problem was obvious: a round of bottled soda and not an opener in sight. The solution, less so.
TechShop’s Carl Johnson hopped onto Thingiverse, an online library of open
source 3D models, and ran a search for “bottle opener.” A few minutes
later his 3D printer hummed to life...
Makers like Johnson adapt and hone their DIY skills on the spot was not
uncommon at the Makerspace at SXSWedu in Austin, TX, last week. (Yep, we confess: EdSurge had a big role in orchestrating the Makerspace. But enough about us!) Allen McAfee from Fab Lab San Diego sustained the injury of a
crucial part breaking on his self-designed 3D printer.
Without skipping a beat, he modified the printer plans and asked another Maker to create a copy of the
piece--yup, a 3D printer printing a 3D printer. It’s this type of mindbending
fractal logic that is pushing Making beyond a curiosity and into a real
skill with practical applications.
was easy to get caught up in the "wow!" factor of hands-on learning while
watching lasers strobe patterns into wood and air cannons blast water
bottles into the air. However, intrigued educators still wanted to know
the bottom line: How do such activities relate to the Common Core Standards? In
a panel that included Katie Rast (Fab Lab San Diego) and Karl
Wendt (Khan Academy), Dale Dougherty of Maker Media advocated for Making
to join the rest of disruptive edtech in changing some fundamentals of
you break down some of these standards, you realize some things. Who's making these decisions about what the value
is? Is the market making that decision, based on careers? How do we
really know that? At the same time, we have employers saying schools are
producing kids that don't have real skills that fit into the workplace.”
elaborated that assessments of efforts like time on task, time invested in a project outside of class,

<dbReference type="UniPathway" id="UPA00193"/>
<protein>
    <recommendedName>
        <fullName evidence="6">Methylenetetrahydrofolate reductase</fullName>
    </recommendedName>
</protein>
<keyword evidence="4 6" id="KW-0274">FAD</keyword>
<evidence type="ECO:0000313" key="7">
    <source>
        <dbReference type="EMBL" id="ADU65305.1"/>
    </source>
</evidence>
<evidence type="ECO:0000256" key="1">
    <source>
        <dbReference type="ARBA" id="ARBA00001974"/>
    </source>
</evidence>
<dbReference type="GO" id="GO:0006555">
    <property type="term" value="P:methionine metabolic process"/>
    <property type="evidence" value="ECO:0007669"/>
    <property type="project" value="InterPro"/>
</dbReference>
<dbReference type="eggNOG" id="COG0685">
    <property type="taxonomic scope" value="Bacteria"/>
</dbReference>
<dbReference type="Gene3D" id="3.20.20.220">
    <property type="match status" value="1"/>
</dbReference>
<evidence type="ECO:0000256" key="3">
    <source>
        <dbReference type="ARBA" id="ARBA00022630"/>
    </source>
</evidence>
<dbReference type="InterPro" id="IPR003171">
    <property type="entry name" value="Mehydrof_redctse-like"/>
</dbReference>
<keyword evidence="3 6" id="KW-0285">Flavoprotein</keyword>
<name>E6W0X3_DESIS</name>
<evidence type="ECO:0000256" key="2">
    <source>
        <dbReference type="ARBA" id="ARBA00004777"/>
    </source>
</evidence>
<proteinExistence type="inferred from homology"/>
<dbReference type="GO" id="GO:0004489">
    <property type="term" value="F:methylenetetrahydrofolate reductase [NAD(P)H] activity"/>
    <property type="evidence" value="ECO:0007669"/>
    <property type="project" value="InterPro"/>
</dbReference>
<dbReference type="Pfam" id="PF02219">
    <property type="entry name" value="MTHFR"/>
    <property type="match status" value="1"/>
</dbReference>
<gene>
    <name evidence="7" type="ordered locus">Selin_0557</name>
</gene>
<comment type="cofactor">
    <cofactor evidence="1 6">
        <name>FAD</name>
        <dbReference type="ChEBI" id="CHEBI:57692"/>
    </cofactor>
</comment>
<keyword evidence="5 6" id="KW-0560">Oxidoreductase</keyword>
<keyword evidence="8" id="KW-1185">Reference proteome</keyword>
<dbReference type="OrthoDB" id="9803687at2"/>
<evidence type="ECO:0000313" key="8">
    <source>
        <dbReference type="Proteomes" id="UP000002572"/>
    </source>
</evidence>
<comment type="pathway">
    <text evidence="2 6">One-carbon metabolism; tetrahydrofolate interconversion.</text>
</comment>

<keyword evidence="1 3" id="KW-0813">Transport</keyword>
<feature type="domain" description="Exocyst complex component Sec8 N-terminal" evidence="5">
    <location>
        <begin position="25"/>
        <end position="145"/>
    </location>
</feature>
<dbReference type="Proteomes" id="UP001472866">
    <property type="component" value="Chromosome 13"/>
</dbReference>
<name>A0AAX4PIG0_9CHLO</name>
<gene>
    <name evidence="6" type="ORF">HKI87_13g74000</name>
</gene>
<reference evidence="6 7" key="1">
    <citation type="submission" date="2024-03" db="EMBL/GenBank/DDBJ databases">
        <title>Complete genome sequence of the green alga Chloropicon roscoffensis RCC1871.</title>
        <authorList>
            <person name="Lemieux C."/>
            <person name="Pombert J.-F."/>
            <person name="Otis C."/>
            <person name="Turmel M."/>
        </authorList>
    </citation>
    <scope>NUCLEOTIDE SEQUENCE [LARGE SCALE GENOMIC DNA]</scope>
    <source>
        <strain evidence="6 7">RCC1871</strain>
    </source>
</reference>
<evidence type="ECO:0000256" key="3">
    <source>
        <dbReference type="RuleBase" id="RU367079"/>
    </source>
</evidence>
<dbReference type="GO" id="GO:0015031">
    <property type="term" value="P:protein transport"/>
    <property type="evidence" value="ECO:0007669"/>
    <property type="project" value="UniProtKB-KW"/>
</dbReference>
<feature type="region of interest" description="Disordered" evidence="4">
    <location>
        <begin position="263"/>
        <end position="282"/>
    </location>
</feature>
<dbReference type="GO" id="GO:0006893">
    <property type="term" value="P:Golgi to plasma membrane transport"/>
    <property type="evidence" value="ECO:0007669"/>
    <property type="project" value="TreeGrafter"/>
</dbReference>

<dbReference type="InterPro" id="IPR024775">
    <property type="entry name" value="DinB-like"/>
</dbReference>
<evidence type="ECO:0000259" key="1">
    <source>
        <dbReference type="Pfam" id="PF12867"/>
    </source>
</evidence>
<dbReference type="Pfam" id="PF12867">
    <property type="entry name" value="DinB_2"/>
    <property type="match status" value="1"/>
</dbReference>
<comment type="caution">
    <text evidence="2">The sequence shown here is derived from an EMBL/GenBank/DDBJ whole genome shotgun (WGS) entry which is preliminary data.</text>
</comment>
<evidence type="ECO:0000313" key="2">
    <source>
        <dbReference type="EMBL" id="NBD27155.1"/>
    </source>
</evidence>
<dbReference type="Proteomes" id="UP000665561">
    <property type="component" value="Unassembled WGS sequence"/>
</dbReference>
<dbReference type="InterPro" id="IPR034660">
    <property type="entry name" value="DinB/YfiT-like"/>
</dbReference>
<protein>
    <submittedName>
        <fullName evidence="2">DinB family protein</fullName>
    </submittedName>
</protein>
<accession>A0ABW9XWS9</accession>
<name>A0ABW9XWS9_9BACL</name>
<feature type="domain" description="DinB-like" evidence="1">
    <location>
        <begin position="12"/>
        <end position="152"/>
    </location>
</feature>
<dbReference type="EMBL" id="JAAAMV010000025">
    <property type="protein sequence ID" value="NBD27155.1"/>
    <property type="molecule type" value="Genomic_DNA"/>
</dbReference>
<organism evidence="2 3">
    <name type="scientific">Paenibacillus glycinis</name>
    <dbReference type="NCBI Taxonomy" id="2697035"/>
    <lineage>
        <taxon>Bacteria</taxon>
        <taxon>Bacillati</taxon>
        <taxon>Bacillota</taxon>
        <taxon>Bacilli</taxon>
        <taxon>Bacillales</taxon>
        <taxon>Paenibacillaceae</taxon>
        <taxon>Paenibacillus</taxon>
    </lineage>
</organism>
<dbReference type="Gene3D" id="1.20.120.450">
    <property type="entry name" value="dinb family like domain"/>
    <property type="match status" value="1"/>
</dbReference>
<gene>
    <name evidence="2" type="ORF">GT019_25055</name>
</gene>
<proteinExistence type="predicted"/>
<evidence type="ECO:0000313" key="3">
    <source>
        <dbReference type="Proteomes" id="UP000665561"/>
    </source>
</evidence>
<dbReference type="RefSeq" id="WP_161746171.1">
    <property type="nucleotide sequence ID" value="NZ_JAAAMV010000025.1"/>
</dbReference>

and attendance could provide a more telling story about student learning than do test scores. All
three panelists agreed that, realistically, dealing with state standards
would involve creating a portfolio of work through which a student could demonstrate concepts learned and applied. (You can find the rest of the
on the minds of educators was cost. Because 3D
printers and laser cutters can run thousands of dollars, seasoned Makers generally agree that newcomers should focus on the essentials first.
This might be as simple as buying a used set of hand tools for a class
to take apart broken electronics and later scaling up the space by adding more
expensive equipment. The organization, Makerspace, has a handy playbook to keep spending
a young person infiltrated SXSWedu. Chase Lewis, 13,
could be seen zipping from booth to booth, asking questions and getting
his own projects laser cut and 3D printed. Recently, he was one of the
winners of the Smithsonian/ePals "Invent It Challenge" for creating a
low-cost transportation device that can be airdropped to refugees. We
had a chance to talk in depth to Chase, Dale Dougherty, and Cale Bessent
of TechShop and so learn about design thinking and how mastering the art of failure is essential to Making.
bottle opener lay in two pieces on TechShop’s table by the time I saw
it. "Yeah, it broke after one bottle. I should have
read all the build instructions," Johnson laughed. For him and the rest of the Makers, picking oneself up is just part of the process.
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